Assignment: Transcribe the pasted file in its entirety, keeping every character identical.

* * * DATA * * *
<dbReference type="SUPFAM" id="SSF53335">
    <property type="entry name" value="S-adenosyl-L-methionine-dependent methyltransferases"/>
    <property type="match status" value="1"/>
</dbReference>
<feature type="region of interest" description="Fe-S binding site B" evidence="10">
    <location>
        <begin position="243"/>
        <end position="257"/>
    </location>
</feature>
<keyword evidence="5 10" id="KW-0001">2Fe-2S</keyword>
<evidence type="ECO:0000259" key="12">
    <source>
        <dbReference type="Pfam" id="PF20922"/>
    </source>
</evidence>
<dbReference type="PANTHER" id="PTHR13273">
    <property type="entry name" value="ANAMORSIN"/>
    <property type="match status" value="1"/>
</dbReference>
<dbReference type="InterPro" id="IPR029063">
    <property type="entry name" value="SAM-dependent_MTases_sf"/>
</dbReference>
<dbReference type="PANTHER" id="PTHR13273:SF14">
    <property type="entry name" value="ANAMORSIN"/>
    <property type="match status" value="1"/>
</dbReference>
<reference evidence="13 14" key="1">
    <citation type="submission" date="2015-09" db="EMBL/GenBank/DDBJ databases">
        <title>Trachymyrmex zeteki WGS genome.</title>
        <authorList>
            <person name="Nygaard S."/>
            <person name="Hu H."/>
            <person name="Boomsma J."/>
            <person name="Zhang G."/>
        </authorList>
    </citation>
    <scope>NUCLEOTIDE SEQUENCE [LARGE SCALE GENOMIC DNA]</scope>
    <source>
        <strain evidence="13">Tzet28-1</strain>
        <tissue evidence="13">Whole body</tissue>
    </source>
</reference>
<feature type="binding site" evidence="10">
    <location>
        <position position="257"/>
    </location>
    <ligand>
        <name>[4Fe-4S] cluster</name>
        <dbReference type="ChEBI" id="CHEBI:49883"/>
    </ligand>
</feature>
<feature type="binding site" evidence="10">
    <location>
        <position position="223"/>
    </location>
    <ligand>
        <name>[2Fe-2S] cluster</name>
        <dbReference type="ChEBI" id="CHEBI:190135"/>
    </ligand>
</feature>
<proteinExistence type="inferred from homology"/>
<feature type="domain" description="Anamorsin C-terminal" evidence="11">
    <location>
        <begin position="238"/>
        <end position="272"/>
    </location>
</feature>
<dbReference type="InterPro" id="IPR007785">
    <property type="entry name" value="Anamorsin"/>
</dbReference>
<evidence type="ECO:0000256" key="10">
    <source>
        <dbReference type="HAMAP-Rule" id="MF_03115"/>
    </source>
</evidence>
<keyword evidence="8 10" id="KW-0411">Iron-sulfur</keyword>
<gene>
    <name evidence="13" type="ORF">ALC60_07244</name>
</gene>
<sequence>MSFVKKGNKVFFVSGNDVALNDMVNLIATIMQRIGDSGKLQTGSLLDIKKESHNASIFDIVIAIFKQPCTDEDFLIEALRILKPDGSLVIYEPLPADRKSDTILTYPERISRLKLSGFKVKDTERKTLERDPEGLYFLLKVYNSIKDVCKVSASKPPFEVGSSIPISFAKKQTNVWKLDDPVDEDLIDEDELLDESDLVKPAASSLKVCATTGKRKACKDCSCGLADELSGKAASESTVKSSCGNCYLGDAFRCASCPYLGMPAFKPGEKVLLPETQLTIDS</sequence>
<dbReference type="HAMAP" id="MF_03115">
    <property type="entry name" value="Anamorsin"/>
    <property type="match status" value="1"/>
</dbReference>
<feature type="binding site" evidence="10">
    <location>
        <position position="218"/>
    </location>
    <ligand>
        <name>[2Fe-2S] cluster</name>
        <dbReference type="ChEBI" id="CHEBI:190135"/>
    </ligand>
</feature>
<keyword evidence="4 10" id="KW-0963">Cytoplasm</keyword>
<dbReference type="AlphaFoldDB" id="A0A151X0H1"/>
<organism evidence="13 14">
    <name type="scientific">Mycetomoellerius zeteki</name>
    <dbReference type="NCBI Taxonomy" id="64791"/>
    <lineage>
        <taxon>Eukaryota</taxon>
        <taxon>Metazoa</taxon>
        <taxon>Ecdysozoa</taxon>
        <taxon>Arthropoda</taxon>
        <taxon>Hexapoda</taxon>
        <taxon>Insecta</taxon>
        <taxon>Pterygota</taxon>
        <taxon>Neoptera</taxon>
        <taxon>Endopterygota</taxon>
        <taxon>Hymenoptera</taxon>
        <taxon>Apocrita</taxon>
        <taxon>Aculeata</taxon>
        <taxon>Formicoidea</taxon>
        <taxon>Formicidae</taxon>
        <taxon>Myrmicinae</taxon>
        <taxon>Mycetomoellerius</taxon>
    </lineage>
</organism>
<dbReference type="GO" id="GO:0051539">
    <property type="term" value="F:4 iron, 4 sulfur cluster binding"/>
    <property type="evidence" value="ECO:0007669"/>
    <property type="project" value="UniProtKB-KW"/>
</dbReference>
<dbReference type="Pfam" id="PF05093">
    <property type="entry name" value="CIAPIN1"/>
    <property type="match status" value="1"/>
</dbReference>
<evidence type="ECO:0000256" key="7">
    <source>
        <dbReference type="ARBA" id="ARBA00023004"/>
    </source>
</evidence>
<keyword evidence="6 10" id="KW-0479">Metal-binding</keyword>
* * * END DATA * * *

<dbReference type="SUPFAM" id="SSF53335">
    <property type="entry name" value="S-adenosyl-L-methionine-dependent methyltransferases"/>
    <property type="match status" value="1"/>
</dbReference>
<feature type="region of interest" description="Fe-S binding site B" evidence="10">
    <location>
        <begin position="243"/>
        <end position="257"/>
    </location>
</feature>
<keyword evidence="5 10" id="KW-0001">2Fe-2S</keyword>
<evidence type="ECO:0000259" key="12">
    <source>
        <dbReference type="Pfam" id="PF20922"/>
    </source>
</evidence>
<dbReference type="PANTHER" id="PTHR13273">
    <property type="entry name" value="ANAMORSIN"/>
    <property type="match status" value="1"/>
</dbReference>
<dbReference type="InterPro" id="IPR029063">
    <property type="entry name" value="SAM-dependent_MTases_sf"/>
</dbReference>
<dbReference type="PANTHER" id="PTHR13273:SF14">
    <property type="entry name" value="ANAMORSIN"/>
    <property type="match status" value="1"/>
</dbReference>
<reference evidence="13 14" key="1">
    <citation type="submission" date="2015-09" db="EMBL/GenBank/DDBJ databases">
        <title>Trachymyrmex zeteki WGS genome.</title>
        <authorList>
            <person name="Nygaard S."/>
            <person name="Hu H."/>
            <person name="Boomsma J."/>
            <person name="Zhang G."/>
        </authorList>
    </citation>
    <scope>NUCLEOTIDE SEQUENCE [LARGE SCALE GENOMIC DNA]</scope>
    <source>
        <strain evidence="13">Tzet28-1</strain>
        <tissue evidence="13">Whole body</tissue>
    </source>
</reference>
<feature type="binding site" evidence="10">
    <location>
        <position position="257"/>
    </location>
    <ligand>
        <name>[4Fe-4S] cluster</name>
        <dbReference type="ChEBI" id="CHEBI:49883"/>
    </ligand>
</feature>
<feature type="binding site" evidence="10">
    <location>
        <position position="223"/>
    </location>
    <ligand>
        <name>[2Fe-2S] cluster</name>
        <dbReference type="ChEBI" id="CHEBI:190135"/>
    </ligand>
</feature>
<proteinExistence type="inferred from homology"/>
<feature type="domain" description="Anamorsin C-terminal" evidence="11">
    <location>
        <begin position="238"/>
        <end position="272"/>
    </location>
</feature>
<dbReference type="InterPro" id="IPR007785">
    <property type="entry name" value="Anamorsin"/>
</dbReference>
<evidence type="ECO:0000256" key="10">
    <source>
        <dbReference type="HAMAP-Rule" id="MF_03115"/>
    </source>
</evidence>
<keyword evidence="8 10" id="KW-0411">Iron-sulfur</keyword>
<gene>
    <name evidence="13" type="ORF">ALC60_07244</name>
</gene>
<sequence>MSFVKKGNKVFFVSGNDVALNDMVNLIATIMQRIGDSGKLQTGSLLDIKKESHNASIFDIVIAIFKQPCTDEDFLIEALRILKPDGSLVIYEPLPADRKSDTILTYPERISRLKLSGFKVKDTERKTLERDPEGLYFLLKVYNSIKDVCKVSASKPPFEVGSSIPISFAKKQTNVWKLDDPVDEDLIDEDELLDESDLVKPAASSLKVCATTGKRKACKDCSCGLADELSGKAASESTVKSSCGNCYLGDAFRCASCPYLGMPAFKPGEKVLLPETQLTIDS</sequence>
<dbReference type="HAMAP" id="MF_03115">
    <property type="entry name" value="Anamorsin"/>
    <property type="match status" value="1"/>
</dbReference>
<feature type="binding site" evidence="10">
    <location>
        <position position="218"/>
    </location>
    <ligand>
        <name>[2Fe-2S] cluster</name>
        <dbReference type="ChEBI" id="CHEBI:190135"/>
    </ligand>
</feature>
<keyword evidence="4 10" id="KW-0963">Cytoplasm</keyword>
<dbReference type="AlphaFoldDB" id="A0A151X0H1"/>
<organism evidence="13 14">
    <name type="scientific">Mycetomoellerius zeteki</name>
    <dbReference type="NCBI Taxonomy" id="64791"/>
    <lineage>
        <taxon>Eukaryota</taxon>
        <taxon>Metazoa</taxon>
        <taxon>Ecdysozoa</taxon>
        <taxon>Arthropoda</taxon>
        <taxon>Hexapoda</taxon>
        <taxon>Insecta</taxon>
        <taxon>Pterygota</taxon>
        <taxon>Neoptera</taxon>
        <taxon>Endopterygota</taxon>
        <taxon>Hymenoptera</taxon>
        <taxon>Apocrita</taxon>
        <taxon>Aculeata</taxon>
        <taxon>Formicoidea</taxon>
        <taxon>Formicidae</taxon>
        <taxon>Myrmicinae</taxon>
        <taxon>Mycetomoellerius</taxon>
    </lineage>
</organism>
<dbReference type="GO" id="GO:0051539">
    <property type="term" value="F:4 iron, 4 sulfur cluster binding"/>
    <property type="evidence" value="ECO:0007669"/>
    <property type="project" value="UniProtKB-KW"/>
</dbReference>
<dbReference type="Pfam" id="PF05093">
    <property type="entry name" value="CIAPIN1"/>
    <property type="match status" value="1"/>
</dbReference>
<evidence type="ECO:0000256" key="7">
    <source>
        <dbReference type="ARBA" id="ARBA00023004"/>
    </source>
</evidence>
<keyword evidence="6 10" id="KW-0479">Metal-binding</keyword>